Well, the scariest one, by far, has always been the guillotine because of what it takes to make it look right. When I first started doing it the blade was missing me by at least a foot, but it happened so fast that you really didn't notice it and the head - the false head we made from a cast of my face - was already down in the basket, so when the girl in the show picked it up it really did look like my head. I was already out through the back. But I figured out that the closer you could drop the blade to the safety catch, the better it looked. So we kept lowering it and lowering it, and pretty soon that thing was about four inches from my neck, and I mean I learned the art of timing! If I didn't get out of the way, that 40-pound blade could have very easily broken my neck or cut my head off for real.
Yes, but think of the reviews on that one!
Oh, I know - they'd be terrific. But to this day when I do the guillotine thing, I put my head in there and I think, "Oh, boy," you know. It's always that moment of trepidation when I'm putting my life in the hands of this contraption. It's like jumping out of an airplane believing that the parachute is going to open. And the gallows was unnerving because anytime that the floor drops out and the only thing that's going to keep you from hanging is a piano wire, and it's going to stop you half an inch from the rope, there's a really vulnerable feeling that goes with that, because if it does snap you can't do much - your hands are tied and your feet are tied.
I didn't realize you went quite to those extremes.
Oh, yes. I learned all the tricks from stuntmen, of course. We brought in professional stuntmen, and it took me a while to really get it down, but once I mastered the techniques, I was able start making the show look better. If you took a video of the guillotine illusion and watched it frame by frame, you could not tell it was a trick - it looks like my head pops off. We even tricked up the inside of the prop head, so that when the girl in the show picked it up it still looked like it was talking and it would spit on her - right in her face. Even with his head cut off Alice wasn't done yet!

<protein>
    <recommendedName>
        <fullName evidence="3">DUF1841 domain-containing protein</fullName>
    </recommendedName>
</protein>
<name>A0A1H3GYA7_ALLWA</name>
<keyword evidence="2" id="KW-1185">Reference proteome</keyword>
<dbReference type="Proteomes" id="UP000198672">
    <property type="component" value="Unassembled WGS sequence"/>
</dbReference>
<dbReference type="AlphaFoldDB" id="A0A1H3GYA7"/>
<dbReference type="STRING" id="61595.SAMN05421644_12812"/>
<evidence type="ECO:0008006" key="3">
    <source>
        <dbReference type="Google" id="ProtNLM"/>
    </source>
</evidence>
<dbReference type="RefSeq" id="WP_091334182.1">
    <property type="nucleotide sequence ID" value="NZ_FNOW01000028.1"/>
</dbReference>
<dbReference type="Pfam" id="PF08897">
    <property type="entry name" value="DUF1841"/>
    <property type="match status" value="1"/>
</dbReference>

It all works - especially with music. You buy into the whole thing because you're into the emotion of the music and you're into what's happening and you're just not expecting it to all look that real.
So the showmen like William Castle were big influences on you, I presume?
Oh, yes, I love all those movies. I swear I think I've seen every horror movie made! When I travel on tour and when I'm on the bus at night I'll look through the latest batch of videos we've got on board, and I always look at the cast first. When I find one where I've never heard of anybody on it, I figure that one ought to be good!
You've just released an incredible 80-song CD boxed set called "The Life and Crimes of Alice Cooper," plus "Welcome To My Nightmare" on DVD as you celebrate 30 years in "shrew business". Where do you plan on taking the new show now, Alice?
Well, the new show is going to be based on the life and crimes of Alice Cooper - a sort of mock trial of Alice, and in the end I would imagine that Alice is going to be guilty and the audience is going to have to figure out how he's going to go.
Has being Alice Cooper ever become mundane to you?
I figure if I ever get up on stage and do a show and at the end the audience isn't standing and screaming for more, that's my cue to get out of there. But that's never happened. I still love doing it - and the character is such a universal thing. I mean, I'm 51, but Alice is timeless - he's ageless.
So too is your audience. I'd venture a guess that when you're on stage doing what you do so well, somewhere in the theater opera box old Bela is looking on and thinking, "Excellent, Mr. Cooper - Excellent!"
(The 80-song, four CD-boxed set "The Life and Crimes of Alice Cooper" is now on sale at your favorite record store, along with Cooper's "Welcome To My Nightmare" show on DVD and home video. The "Nightmare" release is from a live concert performance and, regrettably, Vincent Price does not appear in the show. Price does appear as a "co-star" with Alice on the TV special version of "Welcome To My Nightmare" released by Warner Bros. Home video several years ago. That tape is no longer available but fans may be able to locate a copy at their favorite video rental store or at a local fan convention.
For more information on the current doings of Alice Cooper, visit the official Alice Cooper website at http://www.alicecoopershow.com or www.rhino.com - Ed)